Google's recent announcement to create their own OS, I think, is one of those eventualities in life that will eventually unfold itself, very much like death and taxes! But more importantly, the rationale of them doing so is in their belief that the current OS'es were designed in an age where Internet was not THE main tool of communication. Fast forward to the current time and age, it might just be true, but until I get to see their final product, I should hold my comments for another day. But what I do admire most is in their spirit to change and innovate, and perhaps, to hopefully challenge the conventional idea of what an OS should be, or ought to be.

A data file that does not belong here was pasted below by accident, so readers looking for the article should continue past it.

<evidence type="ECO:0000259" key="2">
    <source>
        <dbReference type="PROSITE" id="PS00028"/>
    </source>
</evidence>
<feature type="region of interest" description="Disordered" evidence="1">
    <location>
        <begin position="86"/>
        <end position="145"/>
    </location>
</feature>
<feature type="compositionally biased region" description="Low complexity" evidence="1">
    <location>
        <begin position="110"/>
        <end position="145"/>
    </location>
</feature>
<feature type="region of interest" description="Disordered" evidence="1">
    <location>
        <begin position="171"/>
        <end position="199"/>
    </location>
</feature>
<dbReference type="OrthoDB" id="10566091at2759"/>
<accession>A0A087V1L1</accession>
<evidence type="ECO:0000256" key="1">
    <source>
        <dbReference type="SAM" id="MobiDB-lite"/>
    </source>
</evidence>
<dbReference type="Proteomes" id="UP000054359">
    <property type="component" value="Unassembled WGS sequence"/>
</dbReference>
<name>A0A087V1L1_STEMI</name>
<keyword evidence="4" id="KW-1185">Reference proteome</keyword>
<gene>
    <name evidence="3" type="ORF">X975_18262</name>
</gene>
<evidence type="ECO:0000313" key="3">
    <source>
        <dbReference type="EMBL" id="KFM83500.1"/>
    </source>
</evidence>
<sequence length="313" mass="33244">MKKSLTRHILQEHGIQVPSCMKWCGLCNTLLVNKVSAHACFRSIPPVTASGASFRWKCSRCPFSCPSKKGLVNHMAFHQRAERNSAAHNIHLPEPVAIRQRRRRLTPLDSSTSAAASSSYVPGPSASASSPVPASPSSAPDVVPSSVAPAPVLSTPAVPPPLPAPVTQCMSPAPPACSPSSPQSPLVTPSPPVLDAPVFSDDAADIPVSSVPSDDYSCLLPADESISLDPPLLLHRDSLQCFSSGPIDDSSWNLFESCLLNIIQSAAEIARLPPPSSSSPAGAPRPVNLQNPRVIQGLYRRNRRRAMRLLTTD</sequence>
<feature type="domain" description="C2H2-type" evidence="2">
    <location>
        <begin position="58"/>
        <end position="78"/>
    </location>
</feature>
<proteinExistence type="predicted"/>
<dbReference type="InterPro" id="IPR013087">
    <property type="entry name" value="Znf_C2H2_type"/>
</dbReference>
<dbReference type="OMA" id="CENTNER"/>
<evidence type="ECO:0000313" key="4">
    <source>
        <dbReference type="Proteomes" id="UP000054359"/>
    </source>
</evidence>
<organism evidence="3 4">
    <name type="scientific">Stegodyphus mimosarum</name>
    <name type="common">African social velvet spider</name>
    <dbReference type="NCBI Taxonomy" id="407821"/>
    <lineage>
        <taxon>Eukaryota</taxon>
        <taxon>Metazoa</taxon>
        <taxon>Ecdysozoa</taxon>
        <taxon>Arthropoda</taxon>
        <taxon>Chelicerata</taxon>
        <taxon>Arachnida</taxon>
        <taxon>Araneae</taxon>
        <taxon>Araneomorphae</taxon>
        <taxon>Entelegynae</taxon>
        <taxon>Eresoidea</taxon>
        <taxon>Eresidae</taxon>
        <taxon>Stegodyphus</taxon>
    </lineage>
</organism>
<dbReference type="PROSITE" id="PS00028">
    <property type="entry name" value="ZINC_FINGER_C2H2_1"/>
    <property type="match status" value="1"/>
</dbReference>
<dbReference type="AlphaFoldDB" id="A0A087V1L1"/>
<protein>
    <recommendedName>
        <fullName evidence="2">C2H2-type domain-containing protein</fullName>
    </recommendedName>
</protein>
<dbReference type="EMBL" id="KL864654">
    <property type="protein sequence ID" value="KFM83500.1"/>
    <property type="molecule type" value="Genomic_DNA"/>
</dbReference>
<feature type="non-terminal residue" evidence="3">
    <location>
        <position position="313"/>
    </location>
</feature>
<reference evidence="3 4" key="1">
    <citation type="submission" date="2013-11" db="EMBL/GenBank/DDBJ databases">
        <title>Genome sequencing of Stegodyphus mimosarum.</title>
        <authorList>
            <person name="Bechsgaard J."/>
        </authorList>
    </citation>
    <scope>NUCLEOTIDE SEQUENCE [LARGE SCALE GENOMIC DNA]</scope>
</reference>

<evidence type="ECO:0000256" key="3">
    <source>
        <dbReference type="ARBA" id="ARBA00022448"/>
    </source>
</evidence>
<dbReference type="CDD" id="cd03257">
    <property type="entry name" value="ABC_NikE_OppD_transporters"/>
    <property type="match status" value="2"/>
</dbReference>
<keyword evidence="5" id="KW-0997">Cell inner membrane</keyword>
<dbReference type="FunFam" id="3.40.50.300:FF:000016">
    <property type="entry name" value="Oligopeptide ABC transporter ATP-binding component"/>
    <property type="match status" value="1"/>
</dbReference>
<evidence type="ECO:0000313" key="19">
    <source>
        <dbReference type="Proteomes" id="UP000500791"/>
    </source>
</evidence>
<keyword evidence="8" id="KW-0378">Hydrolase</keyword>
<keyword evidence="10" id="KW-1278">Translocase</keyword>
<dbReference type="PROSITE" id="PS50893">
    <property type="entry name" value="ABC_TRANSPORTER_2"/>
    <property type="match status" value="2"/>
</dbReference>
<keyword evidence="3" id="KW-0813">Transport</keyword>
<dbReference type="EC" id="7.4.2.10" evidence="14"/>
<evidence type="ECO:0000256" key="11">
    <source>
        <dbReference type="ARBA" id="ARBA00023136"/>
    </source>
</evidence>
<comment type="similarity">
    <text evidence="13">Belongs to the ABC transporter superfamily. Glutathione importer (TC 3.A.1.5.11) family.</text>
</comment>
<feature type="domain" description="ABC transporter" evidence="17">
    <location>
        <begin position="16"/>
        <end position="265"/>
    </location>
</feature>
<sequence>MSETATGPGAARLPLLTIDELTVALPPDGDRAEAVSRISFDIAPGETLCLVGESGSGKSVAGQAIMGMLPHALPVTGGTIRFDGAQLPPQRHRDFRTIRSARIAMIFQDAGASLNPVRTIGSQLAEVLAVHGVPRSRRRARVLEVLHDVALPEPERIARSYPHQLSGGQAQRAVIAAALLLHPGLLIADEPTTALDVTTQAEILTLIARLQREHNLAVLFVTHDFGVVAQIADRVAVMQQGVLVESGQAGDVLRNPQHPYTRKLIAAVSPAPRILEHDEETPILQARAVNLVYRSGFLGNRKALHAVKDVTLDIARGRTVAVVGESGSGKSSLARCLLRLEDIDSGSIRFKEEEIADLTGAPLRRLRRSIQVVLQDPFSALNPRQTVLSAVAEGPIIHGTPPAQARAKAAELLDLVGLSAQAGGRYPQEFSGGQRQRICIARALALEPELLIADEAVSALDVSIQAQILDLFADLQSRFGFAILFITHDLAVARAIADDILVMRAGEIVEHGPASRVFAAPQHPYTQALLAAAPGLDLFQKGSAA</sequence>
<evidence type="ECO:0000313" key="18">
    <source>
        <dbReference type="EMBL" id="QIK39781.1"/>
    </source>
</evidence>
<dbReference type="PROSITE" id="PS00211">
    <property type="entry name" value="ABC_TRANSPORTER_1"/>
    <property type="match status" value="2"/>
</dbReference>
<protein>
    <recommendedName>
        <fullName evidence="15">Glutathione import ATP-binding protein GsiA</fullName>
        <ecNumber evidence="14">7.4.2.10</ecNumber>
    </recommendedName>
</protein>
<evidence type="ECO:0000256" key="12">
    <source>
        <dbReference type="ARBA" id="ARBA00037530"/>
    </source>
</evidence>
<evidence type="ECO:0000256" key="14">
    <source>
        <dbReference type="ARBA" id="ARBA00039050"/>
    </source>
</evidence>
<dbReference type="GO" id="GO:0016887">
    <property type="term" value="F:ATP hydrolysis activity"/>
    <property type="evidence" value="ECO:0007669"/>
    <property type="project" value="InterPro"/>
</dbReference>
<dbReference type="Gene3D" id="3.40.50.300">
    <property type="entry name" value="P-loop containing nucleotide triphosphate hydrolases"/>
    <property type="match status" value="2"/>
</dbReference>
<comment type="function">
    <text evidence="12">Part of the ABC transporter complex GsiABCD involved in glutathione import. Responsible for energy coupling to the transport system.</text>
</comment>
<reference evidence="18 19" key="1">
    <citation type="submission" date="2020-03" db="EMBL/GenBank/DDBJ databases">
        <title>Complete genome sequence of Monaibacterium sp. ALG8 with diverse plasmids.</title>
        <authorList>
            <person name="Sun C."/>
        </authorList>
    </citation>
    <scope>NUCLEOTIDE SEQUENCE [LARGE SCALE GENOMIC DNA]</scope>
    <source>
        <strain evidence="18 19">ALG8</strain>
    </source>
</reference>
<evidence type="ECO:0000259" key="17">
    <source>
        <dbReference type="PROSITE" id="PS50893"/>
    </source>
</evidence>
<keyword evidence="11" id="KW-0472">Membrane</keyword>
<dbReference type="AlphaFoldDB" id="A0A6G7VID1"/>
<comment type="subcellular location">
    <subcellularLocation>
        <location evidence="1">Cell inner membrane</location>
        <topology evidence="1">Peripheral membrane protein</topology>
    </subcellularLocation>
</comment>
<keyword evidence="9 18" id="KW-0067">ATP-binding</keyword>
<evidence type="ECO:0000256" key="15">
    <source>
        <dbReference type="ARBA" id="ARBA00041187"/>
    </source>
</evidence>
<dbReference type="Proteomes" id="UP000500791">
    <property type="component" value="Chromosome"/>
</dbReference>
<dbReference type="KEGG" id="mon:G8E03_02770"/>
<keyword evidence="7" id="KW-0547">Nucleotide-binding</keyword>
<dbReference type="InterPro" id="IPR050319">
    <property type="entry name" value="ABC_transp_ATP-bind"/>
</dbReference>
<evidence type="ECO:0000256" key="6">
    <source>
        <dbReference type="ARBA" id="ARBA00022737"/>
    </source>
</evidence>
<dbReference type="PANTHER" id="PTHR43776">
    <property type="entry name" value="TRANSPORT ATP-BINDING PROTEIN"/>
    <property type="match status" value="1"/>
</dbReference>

Which brings me to the argument that I have regarding this polarisation of digital natives and migrants. Tying in closely with Google's reasons for coming out with their own OS that would be leveraging on new technologies, shouldn't teaching and learning pedagogies too be also embarking on such a similar journey of change. I mean if we are going to be moulding children that would land jobs that we ourselves are not familiar with, shouldn't the whole scheme of things, of how teaching should be, and how learning is going, or ought to be, also change to take into account these very multi-dimensionality of human's capacity to learn. And perhaps, for arguments' sake, shouldn't the very fibre of assessment too change with the times? And shouldn't we be encouraging a mass migration of digital migrants to digital natives?